Abortion isn’t that bad. Really, it’s not. But there still is a stigma to it, so Hollywood should crank out more pro-abortion propaganda.
That’s what Merritt Tierce and Neal Baer, a novelist and pediatrician respectively, want people to believe. According to both, “In spite of the fact that abortion is safe and common, people still don’t talk to one another about their experiences with abortion, because it’s stigmatized.” To that end, they want “more honest abortion stories” in Hollywood because “Telling stories about abortion can reduce fear and dispel inaccurate ideas about many aspects of the experience.”
Tierce and Baer have both worked in the TV series industry, and in their article, published on variety.com, they detailed what a TV series with an “honest abortion story” would look like.
They started off with the idea that “Diverse stories are the gateway to promoting empathy, which can change attitudes and dissolve stigma.” To show that progress had been made since the 1970s, when a TV series first portrayed an abortion, they cited how “In 2019, ‘The Deuce,’ ‘Empire,’ ‘Orange Is the New Black,’ ‘The Morning Show’ Euphoria, Veep, The Good Fight, and a couple dozen other shows all featured abortion storylines.” In other words, the more exposure one gets, the less horrifying it becomes, and all protest withers away as one is dulled to the slaughter.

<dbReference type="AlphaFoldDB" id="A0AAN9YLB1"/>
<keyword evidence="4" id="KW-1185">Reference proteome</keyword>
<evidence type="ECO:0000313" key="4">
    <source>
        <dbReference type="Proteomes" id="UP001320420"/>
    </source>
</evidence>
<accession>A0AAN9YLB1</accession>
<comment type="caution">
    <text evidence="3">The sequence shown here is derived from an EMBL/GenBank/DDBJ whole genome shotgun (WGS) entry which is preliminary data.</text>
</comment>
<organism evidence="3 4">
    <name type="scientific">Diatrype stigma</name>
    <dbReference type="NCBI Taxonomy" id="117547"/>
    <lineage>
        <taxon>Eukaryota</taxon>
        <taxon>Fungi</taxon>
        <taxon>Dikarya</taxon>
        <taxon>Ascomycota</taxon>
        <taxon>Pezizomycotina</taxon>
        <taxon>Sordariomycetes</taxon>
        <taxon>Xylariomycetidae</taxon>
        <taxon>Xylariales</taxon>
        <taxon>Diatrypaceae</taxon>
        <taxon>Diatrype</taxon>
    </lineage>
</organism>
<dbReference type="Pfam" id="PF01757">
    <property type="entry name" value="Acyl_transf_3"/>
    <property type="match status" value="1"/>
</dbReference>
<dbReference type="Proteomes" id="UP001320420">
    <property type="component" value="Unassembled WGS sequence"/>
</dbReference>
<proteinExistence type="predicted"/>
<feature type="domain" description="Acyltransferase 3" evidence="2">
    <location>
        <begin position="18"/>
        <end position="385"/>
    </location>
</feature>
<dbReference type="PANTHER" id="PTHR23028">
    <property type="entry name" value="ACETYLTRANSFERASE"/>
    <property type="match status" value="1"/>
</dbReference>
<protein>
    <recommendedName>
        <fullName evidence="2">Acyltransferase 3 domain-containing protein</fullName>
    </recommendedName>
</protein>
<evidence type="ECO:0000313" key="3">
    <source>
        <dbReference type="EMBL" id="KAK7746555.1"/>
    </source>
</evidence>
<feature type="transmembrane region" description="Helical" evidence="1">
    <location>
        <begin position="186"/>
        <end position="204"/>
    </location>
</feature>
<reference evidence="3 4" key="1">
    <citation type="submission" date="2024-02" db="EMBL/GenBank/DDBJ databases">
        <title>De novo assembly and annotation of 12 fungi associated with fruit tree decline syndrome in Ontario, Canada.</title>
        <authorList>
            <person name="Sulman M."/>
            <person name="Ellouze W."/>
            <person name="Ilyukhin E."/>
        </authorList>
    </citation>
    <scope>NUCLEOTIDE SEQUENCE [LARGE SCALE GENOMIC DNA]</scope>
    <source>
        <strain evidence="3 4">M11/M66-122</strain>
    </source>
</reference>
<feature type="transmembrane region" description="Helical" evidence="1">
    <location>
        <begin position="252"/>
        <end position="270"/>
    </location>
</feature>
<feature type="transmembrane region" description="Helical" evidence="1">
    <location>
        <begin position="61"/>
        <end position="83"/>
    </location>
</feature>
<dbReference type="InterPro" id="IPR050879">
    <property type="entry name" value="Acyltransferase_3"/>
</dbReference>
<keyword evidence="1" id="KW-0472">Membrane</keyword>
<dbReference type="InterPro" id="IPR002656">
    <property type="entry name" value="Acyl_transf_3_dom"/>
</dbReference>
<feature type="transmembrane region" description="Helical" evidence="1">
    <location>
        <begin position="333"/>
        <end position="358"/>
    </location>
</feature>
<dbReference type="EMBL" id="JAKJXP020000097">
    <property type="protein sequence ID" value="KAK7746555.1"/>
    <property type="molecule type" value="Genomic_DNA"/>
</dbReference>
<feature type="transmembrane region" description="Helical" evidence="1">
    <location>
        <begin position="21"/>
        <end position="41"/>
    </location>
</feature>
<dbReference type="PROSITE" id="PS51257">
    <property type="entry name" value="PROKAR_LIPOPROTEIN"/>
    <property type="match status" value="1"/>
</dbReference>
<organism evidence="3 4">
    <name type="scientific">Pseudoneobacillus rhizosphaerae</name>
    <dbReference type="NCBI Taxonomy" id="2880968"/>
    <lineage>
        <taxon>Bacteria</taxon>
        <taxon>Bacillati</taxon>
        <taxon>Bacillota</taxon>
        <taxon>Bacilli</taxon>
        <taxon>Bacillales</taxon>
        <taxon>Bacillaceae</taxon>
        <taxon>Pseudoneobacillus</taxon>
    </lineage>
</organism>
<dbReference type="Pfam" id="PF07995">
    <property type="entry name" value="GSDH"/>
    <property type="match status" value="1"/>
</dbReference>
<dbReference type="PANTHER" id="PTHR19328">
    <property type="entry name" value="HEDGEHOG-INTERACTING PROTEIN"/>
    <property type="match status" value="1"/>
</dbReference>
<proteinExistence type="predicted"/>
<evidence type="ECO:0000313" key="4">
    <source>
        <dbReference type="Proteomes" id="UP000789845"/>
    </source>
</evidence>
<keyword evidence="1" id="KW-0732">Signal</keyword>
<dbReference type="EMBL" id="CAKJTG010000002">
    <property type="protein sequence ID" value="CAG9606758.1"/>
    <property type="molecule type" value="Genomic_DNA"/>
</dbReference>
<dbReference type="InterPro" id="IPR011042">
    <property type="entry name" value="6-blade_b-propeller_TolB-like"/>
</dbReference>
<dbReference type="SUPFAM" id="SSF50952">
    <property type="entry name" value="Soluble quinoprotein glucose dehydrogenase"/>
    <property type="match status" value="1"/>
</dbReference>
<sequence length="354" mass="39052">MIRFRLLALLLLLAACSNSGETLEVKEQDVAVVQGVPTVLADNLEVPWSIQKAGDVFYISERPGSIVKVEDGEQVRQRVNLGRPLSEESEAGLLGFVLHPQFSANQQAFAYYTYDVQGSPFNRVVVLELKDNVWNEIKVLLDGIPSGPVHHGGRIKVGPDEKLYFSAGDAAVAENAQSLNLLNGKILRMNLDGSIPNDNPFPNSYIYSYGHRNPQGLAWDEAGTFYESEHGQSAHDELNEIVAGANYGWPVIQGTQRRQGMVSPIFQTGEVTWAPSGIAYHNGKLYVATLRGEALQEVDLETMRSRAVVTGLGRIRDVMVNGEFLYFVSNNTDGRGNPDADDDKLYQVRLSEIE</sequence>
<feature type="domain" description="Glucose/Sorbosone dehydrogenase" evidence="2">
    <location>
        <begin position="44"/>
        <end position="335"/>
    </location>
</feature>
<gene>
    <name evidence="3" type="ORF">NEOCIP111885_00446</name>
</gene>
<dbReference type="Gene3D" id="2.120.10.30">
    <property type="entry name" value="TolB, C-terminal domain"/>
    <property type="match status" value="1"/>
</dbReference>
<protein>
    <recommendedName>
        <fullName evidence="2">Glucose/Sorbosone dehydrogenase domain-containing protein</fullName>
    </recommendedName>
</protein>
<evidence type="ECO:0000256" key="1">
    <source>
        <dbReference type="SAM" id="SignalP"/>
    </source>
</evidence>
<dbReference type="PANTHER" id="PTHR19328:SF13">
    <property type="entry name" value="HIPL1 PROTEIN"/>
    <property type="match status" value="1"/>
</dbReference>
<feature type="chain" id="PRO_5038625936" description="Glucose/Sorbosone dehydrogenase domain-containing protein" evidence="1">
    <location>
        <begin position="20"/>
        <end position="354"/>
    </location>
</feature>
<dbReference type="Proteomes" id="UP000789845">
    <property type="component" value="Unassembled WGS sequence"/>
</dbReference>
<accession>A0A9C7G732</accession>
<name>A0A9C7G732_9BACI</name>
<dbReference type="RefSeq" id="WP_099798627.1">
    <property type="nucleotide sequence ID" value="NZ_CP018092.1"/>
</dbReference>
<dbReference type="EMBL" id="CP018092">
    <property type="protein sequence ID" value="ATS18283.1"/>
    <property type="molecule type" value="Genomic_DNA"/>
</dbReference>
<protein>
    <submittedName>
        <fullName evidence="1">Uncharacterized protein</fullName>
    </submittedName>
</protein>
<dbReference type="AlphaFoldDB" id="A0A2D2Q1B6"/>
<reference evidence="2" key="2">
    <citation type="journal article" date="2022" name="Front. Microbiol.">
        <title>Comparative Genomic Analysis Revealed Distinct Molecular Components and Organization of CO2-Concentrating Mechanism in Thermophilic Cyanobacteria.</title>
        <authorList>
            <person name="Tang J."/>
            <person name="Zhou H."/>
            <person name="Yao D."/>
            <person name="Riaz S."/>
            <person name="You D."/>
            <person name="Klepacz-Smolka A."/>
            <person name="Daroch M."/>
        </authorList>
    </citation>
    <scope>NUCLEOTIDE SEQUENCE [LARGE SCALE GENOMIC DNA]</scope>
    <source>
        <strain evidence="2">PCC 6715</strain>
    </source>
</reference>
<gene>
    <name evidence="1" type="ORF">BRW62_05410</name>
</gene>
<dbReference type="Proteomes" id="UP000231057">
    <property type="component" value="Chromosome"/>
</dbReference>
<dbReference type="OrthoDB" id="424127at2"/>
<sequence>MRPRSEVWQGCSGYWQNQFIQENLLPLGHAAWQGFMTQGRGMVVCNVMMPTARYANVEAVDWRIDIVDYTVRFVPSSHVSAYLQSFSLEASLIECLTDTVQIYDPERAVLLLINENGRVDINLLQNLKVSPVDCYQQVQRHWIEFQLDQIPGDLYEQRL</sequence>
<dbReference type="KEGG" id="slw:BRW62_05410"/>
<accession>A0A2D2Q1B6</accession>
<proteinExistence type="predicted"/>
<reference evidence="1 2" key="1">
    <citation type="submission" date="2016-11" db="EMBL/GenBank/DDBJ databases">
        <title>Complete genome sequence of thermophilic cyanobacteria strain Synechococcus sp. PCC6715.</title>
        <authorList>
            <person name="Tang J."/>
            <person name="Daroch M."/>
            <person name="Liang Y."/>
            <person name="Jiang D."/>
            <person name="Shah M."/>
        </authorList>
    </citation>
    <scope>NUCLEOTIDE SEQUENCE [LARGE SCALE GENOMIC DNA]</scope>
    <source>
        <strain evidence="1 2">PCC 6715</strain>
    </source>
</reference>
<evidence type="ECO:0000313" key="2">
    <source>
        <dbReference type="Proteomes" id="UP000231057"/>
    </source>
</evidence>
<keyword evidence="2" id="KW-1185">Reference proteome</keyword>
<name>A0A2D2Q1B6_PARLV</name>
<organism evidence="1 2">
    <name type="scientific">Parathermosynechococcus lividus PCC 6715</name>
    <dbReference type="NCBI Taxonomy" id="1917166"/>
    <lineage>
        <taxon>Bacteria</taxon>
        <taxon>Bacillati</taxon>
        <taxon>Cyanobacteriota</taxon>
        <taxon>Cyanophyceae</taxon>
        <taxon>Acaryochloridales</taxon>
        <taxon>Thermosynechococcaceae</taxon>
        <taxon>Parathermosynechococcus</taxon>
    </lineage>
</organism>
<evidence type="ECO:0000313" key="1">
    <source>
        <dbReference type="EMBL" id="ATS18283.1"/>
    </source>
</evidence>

Since these are supposedly honest abortion stories, the death of the mother would be excluded from the plot due to the purported low risk of such an eventuality. (This old claim has its supporters and critics.) The main interest in the story would be generated by “obstacles that impede access: getting time off from work; finding childcare and transportation; traveling hours to a clinic; dealing with state-mandated waiting periods and state-mandated disinformation; paying for the procedure; avoiding fake clinics; and battling stigma and constantly shifting restrictions.”
What is this, Mr. Smith Goes to Washington, where the main character fights waves of corruption and public humiliation to finally achieve justice? Any TV series with Tierce’s and Baer’s plot elements would be about self-gratification, not equity.
There are many exciting options for an abortion story. “Writers will never run out of abortion stories, which makes for good drama that is not so much about the decision itself but about whatever is going on in any character’s life. Abortion is about a character’s hopes and dreams, about what they want for their children. It’s about partnership, family, health, autonomy, and community.”
Any character’s life? The character in the mother’s womb has been essentially written off as a mere plot device. After all, without the baby, there’s no abortion story. But they were correct in stating that abortion is about what the character wants for their children. They want them dead.
To surmount the potential objection that the topic is too depressing, the two argued that, “But abortion is actually a gold mine for a full range of complex thoughts, feelings, and experiences, including relief, love and even comedy.”
Unpregnant tried that, and failed. It actually became even more depressing to see how flippant people could act towards death and its consequences.
Tierce and Baer hoped that their idea of “honest abortion stories” for TV would help viewers sympathize with people seeking an abortion, as well as understand that abortion is not as life-threatening as it seems. But ultimately, a truly honest abortion story should include what a statue of an aborted child and its mother, displayed in Slovakia, perfectly portrays: guilt and regret. But that’s not what Tierce’s and Baer’s “honest abortion story” will include.